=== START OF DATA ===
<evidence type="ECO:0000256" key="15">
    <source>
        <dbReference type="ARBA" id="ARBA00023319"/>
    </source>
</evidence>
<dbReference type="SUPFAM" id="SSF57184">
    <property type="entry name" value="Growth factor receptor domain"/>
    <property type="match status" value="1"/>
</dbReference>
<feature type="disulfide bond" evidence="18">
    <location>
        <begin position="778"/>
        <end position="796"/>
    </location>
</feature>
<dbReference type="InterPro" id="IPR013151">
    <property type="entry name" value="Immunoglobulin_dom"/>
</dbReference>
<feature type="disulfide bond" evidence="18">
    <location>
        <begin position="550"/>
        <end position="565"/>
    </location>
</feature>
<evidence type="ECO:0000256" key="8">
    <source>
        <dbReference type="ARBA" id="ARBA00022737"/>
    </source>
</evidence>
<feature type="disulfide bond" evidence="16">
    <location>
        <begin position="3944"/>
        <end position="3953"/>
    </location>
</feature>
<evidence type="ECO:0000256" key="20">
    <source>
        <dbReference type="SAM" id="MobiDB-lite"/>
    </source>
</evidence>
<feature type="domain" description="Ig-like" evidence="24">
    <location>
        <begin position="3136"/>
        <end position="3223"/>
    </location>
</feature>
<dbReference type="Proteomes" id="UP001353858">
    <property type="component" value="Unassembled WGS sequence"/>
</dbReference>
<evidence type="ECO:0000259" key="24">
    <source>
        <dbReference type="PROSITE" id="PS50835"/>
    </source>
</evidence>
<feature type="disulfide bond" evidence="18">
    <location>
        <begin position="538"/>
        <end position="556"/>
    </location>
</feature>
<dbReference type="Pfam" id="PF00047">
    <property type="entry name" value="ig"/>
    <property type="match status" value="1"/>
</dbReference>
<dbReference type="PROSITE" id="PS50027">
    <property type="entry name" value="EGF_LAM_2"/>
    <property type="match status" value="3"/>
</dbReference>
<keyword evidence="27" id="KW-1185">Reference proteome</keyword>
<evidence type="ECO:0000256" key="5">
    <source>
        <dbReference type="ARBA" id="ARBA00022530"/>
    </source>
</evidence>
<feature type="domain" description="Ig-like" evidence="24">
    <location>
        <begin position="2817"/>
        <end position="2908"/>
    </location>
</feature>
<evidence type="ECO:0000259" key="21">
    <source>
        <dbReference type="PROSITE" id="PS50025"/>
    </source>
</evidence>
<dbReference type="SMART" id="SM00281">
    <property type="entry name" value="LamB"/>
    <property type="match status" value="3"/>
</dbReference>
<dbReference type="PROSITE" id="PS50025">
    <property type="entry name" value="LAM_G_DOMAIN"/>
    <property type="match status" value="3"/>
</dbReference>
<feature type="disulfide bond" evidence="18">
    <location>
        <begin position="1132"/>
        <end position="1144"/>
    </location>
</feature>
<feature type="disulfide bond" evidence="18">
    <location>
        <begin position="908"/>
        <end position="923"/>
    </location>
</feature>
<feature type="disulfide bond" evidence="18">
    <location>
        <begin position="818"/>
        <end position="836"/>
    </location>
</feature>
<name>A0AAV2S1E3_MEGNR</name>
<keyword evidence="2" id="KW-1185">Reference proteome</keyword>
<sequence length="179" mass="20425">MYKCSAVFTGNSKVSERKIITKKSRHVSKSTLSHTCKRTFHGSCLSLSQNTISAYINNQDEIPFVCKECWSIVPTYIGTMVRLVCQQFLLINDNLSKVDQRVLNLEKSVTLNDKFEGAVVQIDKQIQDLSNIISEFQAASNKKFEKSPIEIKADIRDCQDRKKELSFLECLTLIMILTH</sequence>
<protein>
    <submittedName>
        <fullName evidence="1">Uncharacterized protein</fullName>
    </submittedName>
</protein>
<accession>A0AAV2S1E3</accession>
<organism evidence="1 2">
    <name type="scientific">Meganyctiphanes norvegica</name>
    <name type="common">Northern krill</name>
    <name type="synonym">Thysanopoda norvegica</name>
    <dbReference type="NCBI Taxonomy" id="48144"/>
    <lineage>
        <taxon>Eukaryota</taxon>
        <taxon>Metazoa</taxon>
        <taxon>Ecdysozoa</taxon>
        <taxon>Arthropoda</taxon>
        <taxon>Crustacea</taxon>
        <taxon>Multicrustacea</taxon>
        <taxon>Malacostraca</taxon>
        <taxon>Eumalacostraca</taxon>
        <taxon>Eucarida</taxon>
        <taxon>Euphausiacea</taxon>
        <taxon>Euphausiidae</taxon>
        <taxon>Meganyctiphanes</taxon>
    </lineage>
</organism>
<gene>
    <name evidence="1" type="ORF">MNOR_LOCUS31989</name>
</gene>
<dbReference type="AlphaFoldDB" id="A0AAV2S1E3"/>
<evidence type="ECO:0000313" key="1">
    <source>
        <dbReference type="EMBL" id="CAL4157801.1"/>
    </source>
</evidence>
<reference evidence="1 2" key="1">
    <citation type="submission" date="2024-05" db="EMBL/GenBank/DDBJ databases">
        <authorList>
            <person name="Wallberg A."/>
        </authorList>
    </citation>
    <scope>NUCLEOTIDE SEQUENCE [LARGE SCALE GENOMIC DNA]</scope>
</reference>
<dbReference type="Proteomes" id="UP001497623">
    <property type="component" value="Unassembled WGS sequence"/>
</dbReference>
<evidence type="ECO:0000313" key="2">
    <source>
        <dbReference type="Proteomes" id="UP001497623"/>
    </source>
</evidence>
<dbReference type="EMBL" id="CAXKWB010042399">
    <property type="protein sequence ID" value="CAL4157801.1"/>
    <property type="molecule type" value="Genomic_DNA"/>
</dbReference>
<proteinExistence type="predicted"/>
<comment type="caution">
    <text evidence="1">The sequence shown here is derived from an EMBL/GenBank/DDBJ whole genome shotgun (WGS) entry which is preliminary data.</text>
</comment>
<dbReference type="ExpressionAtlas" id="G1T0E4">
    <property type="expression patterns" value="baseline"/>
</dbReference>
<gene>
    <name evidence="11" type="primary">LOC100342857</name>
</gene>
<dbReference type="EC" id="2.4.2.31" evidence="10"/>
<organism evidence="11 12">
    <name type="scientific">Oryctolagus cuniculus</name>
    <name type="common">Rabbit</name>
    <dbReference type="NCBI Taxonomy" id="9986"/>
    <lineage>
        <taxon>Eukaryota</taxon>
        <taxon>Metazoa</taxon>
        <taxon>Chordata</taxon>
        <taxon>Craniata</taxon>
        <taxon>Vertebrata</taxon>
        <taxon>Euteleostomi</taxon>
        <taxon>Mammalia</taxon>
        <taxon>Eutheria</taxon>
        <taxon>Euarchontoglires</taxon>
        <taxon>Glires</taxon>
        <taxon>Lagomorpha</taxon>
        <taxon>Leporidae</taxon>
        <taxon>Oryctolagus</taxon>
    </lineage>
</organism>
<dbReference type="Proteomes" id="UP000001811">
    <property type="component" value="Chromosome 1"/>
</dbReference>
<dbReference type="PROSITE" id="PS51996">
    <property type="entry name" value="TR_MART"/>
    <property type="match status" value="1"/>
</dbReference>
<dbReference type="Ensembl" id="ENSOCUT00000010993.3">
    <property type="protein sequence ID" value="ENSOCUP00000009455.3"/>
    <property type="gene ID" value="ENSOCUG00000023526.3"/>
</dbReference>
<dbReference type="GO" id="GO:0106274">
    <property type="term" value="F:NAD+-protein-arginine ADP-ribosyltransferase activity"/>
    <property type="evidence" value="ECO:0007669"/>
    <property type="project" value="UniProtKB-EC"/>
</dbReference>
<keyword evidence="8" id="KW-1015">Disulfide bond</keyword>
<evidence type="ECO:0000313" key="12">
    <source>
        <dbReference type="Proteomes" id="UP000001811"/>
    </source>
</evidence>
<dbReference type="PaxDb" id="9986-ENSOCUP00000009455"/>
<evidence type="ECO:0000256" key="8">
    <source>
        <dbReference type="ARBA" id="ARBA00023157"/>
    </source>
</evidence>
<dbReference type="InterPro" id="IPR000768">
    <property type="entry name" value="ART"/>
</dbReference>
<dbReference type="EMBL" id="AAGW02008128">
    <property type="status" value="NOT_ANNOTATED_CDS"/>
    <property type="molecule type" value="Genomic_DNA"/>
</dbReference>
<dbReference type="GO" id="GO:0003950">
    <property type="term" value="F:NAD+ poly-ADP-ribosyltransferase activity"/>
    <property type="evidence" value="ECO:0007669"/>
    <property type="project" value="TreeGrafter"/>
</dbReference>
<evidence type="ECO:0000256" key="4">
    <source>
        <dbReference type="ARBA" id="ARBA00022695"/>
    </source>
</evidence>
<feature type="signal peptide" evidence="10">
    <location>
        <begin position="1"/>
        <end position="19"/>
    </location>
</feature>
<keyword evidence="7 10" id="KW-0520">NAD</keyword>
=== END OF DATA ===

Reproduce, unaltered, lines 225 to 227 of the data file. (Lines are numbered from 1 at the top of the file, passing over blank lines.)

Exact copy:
    <source>
        <dbReference type="ARBA" id="ARBA00023157"/>
    </source>